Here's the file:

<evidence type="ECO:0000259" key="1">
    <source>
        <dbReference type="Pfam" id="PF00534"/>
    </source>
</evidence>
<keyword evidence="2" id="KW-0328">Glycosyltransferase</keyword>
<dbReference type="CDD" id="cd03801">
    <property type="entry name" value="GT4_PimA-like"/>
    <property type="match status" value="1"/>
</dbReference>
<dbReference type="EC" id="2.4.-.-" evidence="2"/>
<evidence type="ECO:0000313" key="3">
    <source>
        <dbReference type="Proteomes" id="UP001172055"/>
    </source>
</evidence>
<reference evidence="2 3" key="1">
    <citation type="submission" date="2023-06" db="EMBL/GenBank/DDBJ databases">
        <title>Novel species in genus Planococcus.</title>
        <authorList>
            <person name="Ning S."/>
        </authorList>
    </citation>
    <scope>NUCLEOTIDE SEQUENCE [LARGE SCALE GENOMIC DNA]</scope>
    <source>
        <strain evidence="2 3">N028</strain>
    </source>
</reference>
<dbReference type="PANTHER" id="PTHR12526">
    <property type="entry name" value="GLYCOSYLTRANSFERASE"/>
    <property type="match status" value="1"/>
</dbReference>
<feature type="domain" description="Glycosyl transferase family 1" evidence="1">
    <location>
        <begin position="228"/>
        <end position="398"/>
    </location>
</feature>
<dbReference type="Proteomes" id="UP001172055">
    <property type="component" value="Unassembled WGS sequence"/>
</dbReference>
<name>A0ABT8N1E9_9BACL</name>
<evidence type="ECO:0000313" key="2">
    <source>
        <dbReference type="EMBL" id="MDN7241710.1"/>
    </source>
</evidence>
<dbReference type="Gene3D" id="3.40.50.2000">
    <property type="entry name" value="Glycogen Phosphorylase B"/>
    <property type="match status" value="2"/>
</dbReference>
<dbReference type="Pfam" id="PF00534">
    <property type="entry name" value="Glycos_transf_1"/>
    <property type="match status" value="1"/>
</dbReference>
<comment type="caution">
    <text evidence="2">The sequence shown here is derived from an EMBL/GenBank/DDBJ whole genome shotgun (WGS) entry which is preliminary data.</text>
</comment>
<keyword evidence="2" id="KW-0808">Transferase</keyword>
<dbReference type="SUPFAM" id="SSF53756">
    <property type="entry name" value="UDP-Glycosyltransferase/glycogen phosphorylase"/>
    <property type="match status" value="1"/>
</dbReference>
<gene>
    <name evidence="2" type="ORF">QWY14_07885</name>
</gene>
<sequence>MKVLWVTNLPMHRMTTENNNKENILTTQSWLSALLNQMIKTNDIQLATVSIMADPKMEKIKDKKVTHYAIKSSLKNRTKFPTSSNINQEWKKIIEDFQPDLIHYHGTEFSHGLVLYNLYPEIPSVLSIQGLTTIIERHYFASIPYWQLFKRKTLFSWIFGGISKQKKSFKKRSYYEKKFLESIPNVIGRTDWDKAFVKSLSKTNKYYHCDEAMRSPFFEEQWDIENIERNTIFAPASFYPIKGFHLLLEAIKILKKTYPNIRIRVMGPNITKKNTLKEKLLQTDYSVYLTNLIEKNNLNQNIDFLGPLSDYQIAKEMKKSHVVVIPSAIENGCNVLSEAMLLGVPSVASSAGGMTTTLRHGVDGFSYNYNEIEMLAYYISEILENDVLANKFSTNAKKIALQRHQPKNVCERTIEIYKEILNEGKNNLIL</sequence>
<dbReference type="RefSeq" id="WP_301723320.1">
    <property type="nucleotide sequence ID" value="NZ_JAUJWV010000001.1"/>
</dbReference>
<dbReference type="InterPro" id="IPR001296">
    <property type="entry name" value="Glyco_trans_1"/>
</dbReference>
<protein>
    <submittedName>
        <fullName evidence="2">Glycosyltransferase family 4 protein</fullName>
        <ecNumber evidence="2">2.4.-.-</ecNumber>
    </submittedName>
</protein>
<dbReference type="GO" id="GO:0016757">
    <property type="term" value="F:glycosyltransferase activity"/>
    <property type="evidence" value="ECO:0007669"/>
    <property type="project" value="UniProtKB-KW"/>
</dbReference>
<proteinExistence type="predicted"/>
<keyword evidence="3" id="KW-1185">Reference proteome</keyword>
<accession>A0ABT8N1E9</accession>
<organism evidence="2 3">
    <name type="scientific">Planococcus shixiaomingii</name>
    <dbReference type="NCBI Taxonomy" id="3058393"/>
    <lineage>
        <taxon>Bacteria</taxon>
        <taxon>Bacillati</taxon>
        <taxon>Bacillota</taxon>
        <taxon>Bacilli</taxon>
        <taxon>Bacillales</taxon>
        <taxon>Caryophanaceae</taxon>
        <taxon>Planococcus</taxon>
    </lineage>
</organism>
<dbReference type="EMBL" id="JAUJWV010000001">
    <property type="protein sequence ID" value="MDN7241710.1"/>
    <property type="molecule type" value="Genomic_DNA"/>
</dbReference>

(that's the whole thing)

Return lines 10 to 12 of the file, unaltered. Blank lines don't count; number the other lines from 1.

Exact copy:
</dbReference>
<dbReference type="EC" id="2.4.-.-" evidence="2"/>
<evidence type="ECO:0000313" key="3">